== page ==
Re: Can a temporary be assigned to itself?

Discussion in 'C++' started by Howard Hinnant, Mar 22, 2013.

  1. On Mar 22, 5:05 am, Juha Nieminen <> wrote:
    > If you are implementing the regular operator=() for a class, you (usually)
    > need to take into account the special case that the same object is being
    > assigned to itself. (If you don't, you may end up deleting the managed
    > resource when you shouldn't.)
    >
    > However, is the same true for the operator=() taking an rvalue reference?
    > Do you have to take into account the possibility that the object may be
    > assigned to itself?


    An object can be self-move-assigned. The operation does not need to
    be a no-op, like the self-copy-assignment case. It simply needs to
    not corrupt the object.


    #include <iostream>
    #include <algorithm>

    class A
    {
    int* data_;
    public:
    A(int data = 0) : data_(new int(data)) {}
    ~A() {delete data_;}
    A(A&& a) : data_(a.data_) {a.data_ = nullptr;}
    A& operator=(A&& a)
    {
    // dump existing resources
    delete data_;
    // put lhs in valid state
    data_ = nullptr;
    // Move resources
    data_ = a.data_;
    // put rhs in valid state
    a.data_ = nullptr;
    return *this;
    }

    friend std::eek:stream&
    operator<<(std::eek:stream& os, const A& a)
    {
    if (a.data_ != nullptr)
    os << "A = " << *a.data_;
    else
    os << "A = null";
    return os;
    }
    };

    int main()
    {
    A a1(1);
    std::cout << a1 << '\n';
    std::cout << "self swap:\n";
    std::swap(a1, a1);
    std::cout << a1 << '\n';
    std::cout << "self move assignment:\n";
    a1 = std::move(a1);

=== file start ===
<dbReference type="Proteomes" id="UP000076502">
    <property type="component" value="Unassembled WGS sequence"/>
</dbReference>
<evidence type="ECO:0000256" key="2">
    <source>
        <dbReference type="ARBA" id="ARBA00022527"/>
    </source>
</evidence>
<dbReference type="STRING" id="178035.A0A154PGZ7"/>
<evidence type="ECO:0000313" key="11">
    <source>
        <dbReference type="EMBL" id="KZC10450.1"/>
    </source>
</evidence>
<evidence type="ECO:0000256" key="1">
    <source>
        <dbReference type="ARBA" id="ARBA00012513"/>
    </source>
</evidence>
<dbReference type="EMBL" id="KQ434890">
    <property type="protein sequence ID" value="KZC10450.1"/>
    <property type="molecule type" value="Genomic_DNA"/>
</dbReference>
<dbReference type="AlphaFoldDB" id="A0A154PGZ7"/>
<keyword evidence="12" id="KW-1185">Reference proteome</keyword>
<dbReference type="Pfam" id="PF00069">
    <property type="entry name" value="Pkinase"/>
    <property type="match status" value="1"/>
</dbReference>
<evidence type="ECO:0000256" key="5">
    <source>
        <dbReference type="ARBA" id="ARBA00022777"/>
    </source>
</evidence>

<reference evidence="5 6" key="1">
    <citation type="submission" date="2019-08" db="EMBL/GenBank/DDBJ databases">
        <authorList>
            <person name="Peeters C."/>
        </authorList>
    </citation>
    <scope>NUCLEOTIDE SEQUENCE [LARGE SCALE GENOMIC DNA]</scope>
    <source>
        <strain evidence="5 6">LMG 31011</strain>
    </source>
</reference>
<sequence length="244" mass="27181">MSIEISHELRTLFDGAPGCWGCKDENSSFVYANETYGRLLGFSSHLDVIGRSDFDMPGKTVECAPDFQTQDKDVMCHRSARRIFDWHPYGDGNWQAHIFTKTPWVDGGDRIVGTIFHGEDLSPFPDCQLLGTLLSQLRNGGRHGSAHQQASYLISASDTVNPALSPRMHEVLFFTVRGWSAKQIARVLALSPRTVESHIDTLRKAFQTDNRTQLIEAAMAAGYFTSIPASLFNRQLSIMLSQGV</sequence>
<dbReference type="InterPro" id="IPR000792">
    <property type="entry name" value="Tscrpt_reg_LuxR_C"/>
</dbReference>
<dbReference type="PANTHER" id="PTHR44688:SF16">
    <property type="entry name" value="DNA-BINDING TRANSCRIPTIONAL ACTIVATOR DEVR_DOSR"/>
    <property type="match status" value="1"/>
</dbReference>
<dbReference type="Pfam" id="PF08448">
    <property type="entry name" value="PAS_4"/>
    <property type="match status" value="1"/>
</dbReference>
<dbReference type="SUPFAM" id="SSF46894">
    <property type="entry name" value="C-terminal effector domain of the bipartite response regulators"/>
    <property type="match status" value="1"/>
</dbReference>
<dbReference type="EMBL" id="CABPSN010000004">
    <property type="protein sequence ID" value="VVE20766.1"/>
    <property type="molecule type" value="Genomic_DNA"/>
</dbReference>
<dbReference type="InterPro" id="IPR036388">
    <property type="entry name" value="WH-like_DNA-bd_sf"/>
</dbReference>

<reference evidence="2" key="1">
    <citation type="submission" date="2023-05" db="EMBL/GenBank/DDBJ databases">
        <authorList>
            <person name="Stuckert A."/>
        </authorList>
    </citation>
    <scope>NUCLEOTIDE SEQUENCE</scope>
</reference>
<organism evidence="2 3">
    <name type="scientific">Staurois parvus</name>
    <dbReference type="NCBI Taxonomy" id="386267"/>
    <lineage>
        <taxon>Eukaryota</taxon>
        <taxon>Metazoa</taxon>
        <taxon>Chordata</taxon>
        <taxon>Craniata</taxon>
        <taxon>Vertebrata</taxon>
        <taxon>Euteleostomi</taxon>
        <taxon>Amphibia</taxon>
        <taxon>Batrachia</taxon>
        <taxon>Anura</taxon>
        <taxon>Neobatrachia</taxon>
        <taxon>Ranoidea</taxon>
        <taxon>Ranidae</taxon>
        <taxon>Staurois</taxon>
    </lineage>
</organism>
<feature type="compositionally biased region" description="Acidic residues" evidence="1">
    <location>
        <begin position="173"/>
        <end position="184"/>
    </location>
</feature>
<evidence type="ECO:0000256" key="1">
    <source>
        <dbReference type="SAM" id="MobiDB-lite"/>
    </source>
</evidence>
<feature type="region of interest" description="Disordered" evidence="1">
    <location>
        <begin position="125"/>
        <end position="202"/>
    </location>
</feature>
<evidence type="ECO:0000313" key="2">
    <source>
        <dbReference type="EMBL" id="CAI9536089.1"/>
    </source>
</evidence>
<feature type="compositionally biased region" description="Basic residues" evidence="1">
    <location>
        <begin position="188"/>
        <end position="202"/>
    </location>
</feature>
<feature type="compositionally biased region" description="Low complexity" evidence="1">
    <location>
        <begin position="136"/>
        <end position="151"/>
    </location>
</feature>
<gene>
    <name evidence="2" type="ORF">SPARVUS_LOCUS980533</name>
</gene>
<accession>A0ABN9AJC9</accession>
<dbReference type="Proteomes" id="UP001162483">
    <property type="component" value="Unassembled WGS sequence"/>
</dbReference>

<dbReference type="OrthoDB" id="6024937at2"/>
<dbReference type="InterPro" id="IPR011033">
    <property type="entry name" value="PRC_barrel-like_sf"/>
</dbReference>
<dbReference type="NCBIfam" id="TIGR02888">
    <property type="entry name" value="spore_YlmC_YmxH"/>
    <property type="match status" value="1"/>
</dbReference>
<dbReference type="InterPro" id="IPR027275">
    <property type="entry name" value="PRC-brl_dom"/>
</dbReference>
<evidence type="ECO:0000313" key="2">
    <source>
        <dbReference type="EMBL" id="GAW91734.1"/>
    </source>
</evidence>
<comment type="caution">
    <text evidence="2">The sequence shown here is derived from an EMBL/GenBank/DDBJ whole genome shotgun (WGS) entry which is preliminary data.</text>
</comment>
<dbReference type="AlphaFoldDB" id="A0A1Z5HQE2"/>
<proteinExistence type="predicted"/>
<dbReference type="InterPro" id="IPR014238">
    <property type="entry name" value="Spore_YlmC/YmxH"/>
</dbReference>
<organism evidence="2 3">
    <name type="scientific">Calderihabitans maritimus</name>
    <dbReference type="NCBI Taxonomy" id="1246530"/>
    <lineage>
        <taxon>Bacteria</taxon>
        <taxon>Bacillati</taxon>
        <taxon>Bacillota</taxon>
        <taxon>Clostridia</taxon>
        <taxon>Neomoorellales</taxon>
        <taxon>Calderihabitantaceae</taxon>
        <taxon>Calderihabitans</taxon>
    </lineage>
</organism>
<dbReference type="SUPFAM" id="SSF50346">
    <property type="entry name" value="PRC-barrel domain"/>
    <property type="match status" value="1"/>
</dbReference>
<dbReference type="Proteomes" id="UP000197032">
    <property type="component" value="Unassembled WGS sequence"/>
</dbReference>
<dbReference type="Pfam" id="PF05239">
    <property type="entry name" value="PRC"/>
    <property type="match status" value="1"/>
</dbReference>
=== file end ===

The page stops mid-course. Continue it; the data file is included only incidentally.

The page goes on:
std::cout << a1 << '\n';
    }

    A = 1
    self swap:
    A = 1
    self move assignment:
    A = null
    Howard Hinnant, Mar 22, 2013
    #1
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  2. Howard Hinnant

    Öö Tiib Guest

    On Friday, 22 March 2013 18:22:09 UTC+2, Howard Hinnant wrote:
    > On Mar 22, 5:05 am, Juha Nieminen <> wrote:
    > > If you are implementing the regular operator=() for a class, you (usually)
    > > need to take into account the special case that the same object is being
    > > assigned to itself. (If you don't, you may end up deleting the managed
    > > resource when you shouldn't.)
    > >
    > > However, is the same true for the operator=() taking an rvalue reference?
    > > Do you have to take into account the possibility that the object may be
    > > assigned to itself?

    >
    > An object can be self-move-assigned. The operation does not need to
    > be a no-op, like the self-copy-assignment case. It simply needs to
    > not corrupt the object.


    ....

    > A = 1
    >
    > self swap:
    >
    > A = 1
    >
    > self move assignment:
    >
    > A = null


    Isn't that quite annoying to some? Legally fine but I suspect that I would
    love a guaranteed crash during self-assignment slightly more.
    Öö Tiib, Mar 22, 2013
    #2
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  3. On Mar 22, 12:59 pm, Öö Tiib <> wrote:
    >
    > Isn't that quite annoying to some? Legally fine but I suspect that I would
    > love a guaranteed crash during self-assignment slightly more.


    I have sometimes suggested that people put assert(this != &other) in
    their move assignment operators to actively detect self-move-
    assignment and treat it as a performance bug.

    If you do that, and you detect that is code I wrote that is causing
    you to self-move-assign, I would appreciate a bug report and I will
    get it fixed. That being said, if it is your code that is doing a